Once I began telling my story, my life changed. I went from someone who suffered from sleep deprivation to someone who now sleeps soundly every night. I worried I would be viewed as weak. However, I have found that others consider me strong and brave for sharing my story.

Every single talk I give, men have sat down next to me and said, "Thank you. I have been struggling, and now I can speak."

While we have not historically discussed mental health in construction, we are an industry that truly cares about our employees. If we genuinely care about their well-being and safety, we must create an environment where they can share their emotions and struggles.

My organization, Ajax Paving Industries of Florida, holds an annual golf event to raise funds for local charities. In July 2022, the fundraising committee approached me and said they had $5,000 they wanted to donate to mental health and suicide prevention. I was humbled in knowing others had listened to my message about advancing our workplace culture and helping those outside of our organization.

They asked me, “What organization should we send it to?”

I reached out to my local chapter of the American Foundation for Suicide Prevention. (You can find your local AFSP chapter here.) In addition to many other things AFSP does in local communities (education, loss support, research and advocacy, to name a few), I learned about awareness and fundraising events such as the Out of the Darkness Walks. My meeting with the local chapter representative quickly got me thinking. What if we did a local construction walk in the Sarasota, Florida area, so I could get my employees involved?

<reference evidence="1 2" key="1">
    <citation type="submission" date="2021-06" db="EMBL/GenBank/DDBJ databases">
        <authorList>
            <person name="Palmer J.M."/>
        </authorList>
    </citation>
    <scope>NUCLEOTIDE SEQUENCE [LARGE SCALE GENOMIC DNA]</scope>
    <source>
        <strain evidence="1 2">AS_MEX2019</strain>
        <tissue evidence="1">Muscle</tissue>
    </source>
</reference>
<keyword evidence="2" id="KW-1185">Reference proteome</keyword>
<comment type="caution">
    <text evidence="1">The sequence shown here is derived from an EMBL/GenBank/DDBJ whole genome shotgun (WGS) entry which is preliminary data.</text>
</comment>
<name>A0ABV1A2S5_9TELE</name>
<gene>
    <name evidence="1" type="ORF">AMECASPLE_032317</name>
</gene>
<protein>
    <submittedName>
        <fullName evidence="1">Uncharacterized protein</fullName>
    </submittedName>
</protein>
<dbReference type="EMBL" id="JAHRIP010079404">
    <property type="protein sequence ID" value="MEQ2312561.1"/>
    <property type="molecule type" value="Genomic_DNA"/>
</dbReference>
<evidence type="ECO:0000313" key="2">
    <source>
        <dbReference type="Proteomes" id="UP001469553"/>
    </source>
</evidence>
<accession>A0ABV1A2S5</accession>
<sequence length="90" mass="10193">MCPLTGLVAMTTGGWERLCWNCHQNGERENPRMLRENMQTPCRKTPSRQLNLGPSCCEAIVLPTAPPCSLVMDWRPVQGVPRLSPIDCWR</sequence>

But why stop there? I asked other construction industry members if they would like to be involved. Duval Asphalt, Hubbard Construction Company, CWR Contracting, the Engineering Contractors Association of South Florida. They were all on board.

I have heard it said that it’s hard for one person to make a change. But one person can begin a movement.

My personal vision to create a movement began as a single local walk, and quickly became a team vision that grew into a statewide AFSP Construction Hike for Hope, with local, state, and national sponsors. On Saturday, April 15, 2023, all six Florida AFSP chapters hosted the first Construction Hike for Hope. We had five different locations throughout the state – Orlando, Jacksonville, Panama City Beach, Pembroke Pines and Tampa. This first-time event was an amazing success, with 620 participants, raising over $160,000. 

It also led to wonderful conversations between people about compassion and caring, and served to raise awareness. It was amazing to see leaders from competing organizations stand together, united in addressing the topics of mental health and suicide.

Now that we have successfully organized this event, my dream is for this to be a national hike in 2024.

AFSP has a new campaign called Talk Away the Dark, in which people are encouraged to learn the warning signs, and know how to have open, honest, real conversations. I was once concerned that I stood alone. The construction industry is made up of phenomenal individuals who are now helping me to spread that light of awareness and understanding, and build a solid foundation of support.

The above is just one example of the many local AFSP awareness and fundraising events going on in communities across the country. Find out about upcoming events in your area here.